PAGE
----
The most prominent gun rights activist in Tallahassee remains steadfast against in her opposition to background check legislation filed this year.
Marion Hammer, Florida lobbyist for the National Rifle Association, said the state needs to better enforce existing laws before imposing new burdens.
“It is already a federal felony for any private person to sell, trade, give, lend, rent or transfer a gun to a person you know or should have known is not legally allowed to own, purchase or possess a firearm,” Hammer told Florida Politics.
The comments came a day after activists with Moms Demand Action visited statehouses in Florida and other states calling for background checks.
“Just the show of force of 500 people going to Tallahassee to demand change, it’s democracy in action in its purest form,: said Natalia Santana-Pollard, of Florida Moms Demand Action.
She said the organization had meetings with 89 lawmakers, not counting numerous hallway meetings.
But gun rights activists continue to stay involved in the discussion as well. Hammer, one of the most influential lobbyists in the Capitol, closely watches every bit of legislation regarding gun rights.
She took a meeting with state Rep. Margaret Good about the Sarasota Democrat’s proposal to require private gun transfers to go through a private dealer to conduct background checks.
In practice, Hammer said such language would be “burdensome and unenforceable.”
“It is political eyewash,” she said.
Neither Good now Hammer say their meeting uncovered any common ground.
“Candidly, Rep. Good asked for our meeting but either could not or would not answer most of my questions about her bill,” Hammer said. “Now she tells reporters that I didn’t provide ‘any good ideas of how to move forward.’ There is nothing good about her bill.”
Santana-Pollard said it feels like progress to even be debating publicly about universal background checks in a fiercely pro-gun state like Florida. And she said Moms Demand Action and other groups would remain persistent.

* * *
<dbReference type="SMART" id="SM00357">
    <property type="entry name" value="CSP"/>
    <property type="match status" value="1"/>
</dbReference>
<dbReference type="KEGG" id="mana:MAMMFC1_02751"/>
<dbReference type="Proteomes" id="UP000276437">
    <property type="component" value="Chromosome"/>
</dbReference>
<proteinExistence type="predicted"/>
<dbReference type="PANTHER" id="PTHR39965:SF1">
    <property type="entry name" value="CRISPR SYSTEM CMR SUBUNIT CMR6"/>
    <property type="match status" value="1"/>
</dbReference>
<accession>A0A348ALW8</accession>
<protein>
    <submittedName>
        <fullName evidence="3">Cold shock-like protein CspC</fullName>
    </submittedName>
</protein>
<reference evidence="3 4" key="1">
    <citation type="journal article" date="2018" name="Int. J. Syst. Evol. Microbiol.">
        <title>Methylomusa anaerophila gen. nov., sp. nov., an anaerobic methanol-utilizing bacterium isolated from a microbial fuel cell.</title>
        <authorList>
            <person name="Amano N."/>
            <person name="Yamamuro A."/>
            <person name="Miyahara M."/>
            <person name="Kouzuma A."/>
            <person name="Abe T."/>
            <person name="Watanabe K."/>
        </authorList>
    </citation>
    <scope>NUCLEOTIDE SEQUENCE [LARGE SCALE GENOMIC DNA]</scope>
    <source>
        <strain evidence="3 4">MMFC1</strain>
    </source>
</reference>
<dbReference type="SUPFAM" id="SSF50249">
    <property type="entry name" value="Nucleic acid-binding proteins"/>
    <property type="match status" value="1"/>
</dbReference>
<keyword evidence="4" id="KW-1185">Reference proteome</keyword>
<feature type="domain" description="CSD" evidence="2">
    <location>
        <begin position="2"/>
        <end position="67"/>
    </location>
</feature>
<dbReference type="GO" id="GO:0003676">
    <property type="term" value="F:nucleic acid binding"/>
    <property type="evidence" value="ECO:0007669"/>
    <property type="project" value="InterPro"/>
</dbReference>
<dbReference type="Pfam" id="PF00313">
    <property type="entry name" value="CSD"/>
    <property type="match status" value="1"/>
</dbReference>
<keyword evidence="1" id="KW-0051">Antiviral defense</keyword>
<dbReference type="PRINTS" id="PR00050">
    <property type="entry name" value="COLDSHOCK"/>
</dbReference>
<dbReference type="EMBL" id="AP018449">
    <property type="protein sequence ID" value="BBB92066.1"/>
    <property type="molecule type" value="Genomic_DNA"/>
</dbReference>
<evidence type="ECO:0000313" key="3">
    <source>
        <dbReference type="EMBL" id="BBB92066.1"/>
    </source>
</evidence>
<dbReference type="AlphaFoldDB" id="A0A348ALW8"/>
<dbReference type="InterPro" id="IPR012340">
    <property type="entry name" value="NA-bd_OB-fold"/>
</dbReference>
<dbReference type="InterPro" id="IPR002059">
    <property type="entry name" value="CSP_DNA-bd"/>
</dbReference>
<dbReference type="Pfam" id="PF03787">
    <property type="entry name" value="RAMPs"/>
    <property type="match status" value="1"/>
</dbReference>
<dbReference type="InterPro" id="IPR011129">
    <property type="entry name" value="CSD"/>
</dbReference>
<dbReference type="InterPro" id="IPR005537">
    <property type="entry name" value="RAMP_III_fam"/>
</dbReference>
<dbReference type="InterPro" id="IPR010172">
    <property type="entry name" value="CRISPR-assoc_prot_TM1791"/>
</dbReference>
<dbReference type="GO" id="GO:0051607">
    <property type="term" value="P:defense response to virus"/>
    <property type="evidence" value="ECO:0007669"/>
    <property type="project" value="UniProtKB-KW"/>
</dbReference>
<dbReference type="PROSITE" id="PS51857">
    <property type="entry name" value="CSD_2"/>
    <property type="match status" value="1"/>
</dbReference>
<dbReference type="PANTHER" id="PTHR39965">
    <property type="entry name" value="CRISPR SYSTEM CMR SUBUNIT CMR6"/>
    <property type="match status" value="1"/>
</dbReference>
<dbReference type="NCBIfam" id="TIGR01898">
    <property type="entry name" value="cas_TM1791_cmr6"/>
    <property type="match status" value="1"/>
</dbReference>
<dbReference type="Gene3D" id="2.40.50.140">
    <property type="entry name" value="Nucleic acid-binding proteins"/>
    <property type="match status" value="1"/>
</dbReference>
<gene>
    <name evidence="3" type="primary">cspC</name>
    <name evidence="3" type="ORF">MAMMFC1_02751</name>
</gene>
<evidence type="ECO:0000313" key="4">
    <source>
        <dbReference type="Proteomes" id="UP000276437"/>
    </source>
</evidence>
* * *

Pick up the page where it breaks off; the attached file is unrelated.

“It’s hard to ignore these things are happening,” Santana-Pollard said. “People are more willing to stand up.”
She’s expressed strong support for Good’s bill and similar proposals from state Sen. Lauren Book, a Plantation Democrat.
But Hammer said further checks would result in more fees without impacting the number of shootings. Instead, state officials should look at stopping illegal gun transfers happening under existing state law.
“The current background check system is intended to stop criminals from buying guns,” she said. “It is even a crime — a federal felony — to submit false information on a background check form for the purpose of purchasing a firearm. It’s not being enforced.
“According to a 2012 report to the Department of Justice, more than 72,000 people were turned down on a gun purchase in 2010 because they didn’t pass the background check. Yet, only 44 of those cases were prosecuted. Why, when criminals are caught in act of lying on the form to illegally purchase a firearm are they not prosecuted?”
She suggests, based on past comments by Vice President Joe Biden, officials already lack time or human resources to prosecute those lying during existing checks.
“If they won’t prosecute criminals caught in the act of committing a crime,” Hammer said, “why are they rushing to restrict rights and criminalize lawful activity by an average law-abiding citizen with a law that is clearly unenforceable?”